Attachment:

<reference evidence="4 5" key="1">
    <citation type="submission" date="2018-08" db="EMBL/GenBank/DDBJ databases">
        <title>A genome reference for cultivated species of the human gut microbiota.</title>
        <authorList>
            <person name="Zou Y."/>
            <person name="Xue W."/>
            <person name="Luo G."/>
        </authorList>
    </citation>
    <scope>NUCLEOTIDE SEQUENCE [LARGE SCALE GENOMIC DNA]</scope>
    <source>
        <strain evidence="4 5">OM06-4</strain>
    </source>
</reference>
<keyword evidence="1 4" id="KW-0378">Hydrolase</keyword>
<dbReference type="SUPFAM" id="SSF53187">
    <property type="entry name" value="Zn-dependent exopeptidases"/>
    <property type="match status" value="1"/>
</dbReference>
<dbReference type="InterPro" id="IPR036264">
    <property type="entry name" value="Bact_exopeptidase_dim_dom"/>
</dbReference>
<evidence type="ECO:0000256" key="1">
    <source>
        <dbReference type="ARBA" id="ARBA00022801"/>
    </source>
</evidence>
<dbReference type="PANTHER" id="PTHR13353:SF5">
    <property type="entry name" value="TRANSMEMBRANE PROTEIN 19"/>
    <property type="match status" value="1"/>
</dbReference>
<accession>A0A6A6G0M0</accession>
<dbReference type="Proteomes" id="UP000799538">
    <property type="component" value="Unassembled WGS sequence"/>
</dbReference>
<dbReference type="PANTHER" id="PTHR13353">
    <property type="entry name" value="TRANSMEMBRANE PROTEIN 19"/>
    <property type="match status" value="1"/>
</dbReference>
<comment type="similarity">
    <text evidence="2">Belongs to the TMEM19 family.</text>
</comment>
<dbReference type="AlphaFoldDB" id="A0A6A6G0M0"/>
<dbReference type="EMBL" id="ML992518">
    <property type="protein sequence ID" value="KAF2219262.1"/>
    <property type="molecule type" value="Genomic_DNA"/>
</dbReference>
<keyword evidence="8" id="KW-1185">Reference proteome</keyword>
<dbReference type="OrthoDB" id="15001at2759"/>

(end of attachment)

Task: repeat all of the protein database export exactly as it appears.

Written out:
<reference evidence="4 5" key="1">
    <citation type="submission" date="2018-08" db="EMBL/GenBank/DDBJ databases">
        <title>A genome reference for cultivated species of the human gut microbiota.</title>
        <authorList>
            <person name="Zou Y."/>
            <person name="Xue W."/>
            <person name="Luo G."/>
        </authorList>
    </citation>
    <scope>NUCLEOTIDE SEQUENCE [LARGE SCALE GENOMIC DNA]</scope>
    <source>
        <strain evidence="4 5">OM06-4</strain>
    </source>
</reference>
<keyword evidence="1 4" id="KW-0378">Hydrolase</keyword>
<dbReference type="SUPFAM" id="SSF53187">
    <property type="entry name" value="Zn-dependent exopeptidases"/>
    <property type="match status" value="1"/>
</dbReference>
<dbReference type="InterPro" id="IPR036264">
    <property type="entry name" value="Bact_exopeptidase_dim_dom"/>
</dbReference>
<evidence type="ECO:0000256" key="1">
    <source>
        <dbReference type="ARBA" id="ARBA00022801"/>
    </source>
</evidence>
<dbReference type="PANTHER" id="PTHR13353:SF5">
    <property type="entry name" value="TRANSMEMBRANE PROTEIN 19"/>
    <property type="match status" value="1"/>
</dbReference>
<accession>A0A6A6G0M0</accession>
<dbReference type="Proteomes" id="UP000799538">
    <property type="component" value="Unassembled WGS sequence"/>
</dbReference>
<dbReference type="PANTHER" id="PTHR13353">
    <property type="entry name" value="TRANSMEMBRANE PROTEIN 19"/>
    <property type="match status" value="1"/>
</dbReference>
<comment type="similarity">
    <text evidence="2">Belongs to the TMEM19 family.</text>
</comment>
<dbReference type="AlphaFoldDB" id="A0A6A6G0M0"/>
<dbReference type="EMBL" id="ML992518">
    <property type="protein sequence ID" value="KAF2219262.1"/>
    <property type="molecule type" value="Genomic_DNA"/>
</dbReference>
<keyword evidence="8" id="KW-1185">Reference proteome</keyword>
<dbReference type="OrthoDB" id="15001at2759"/>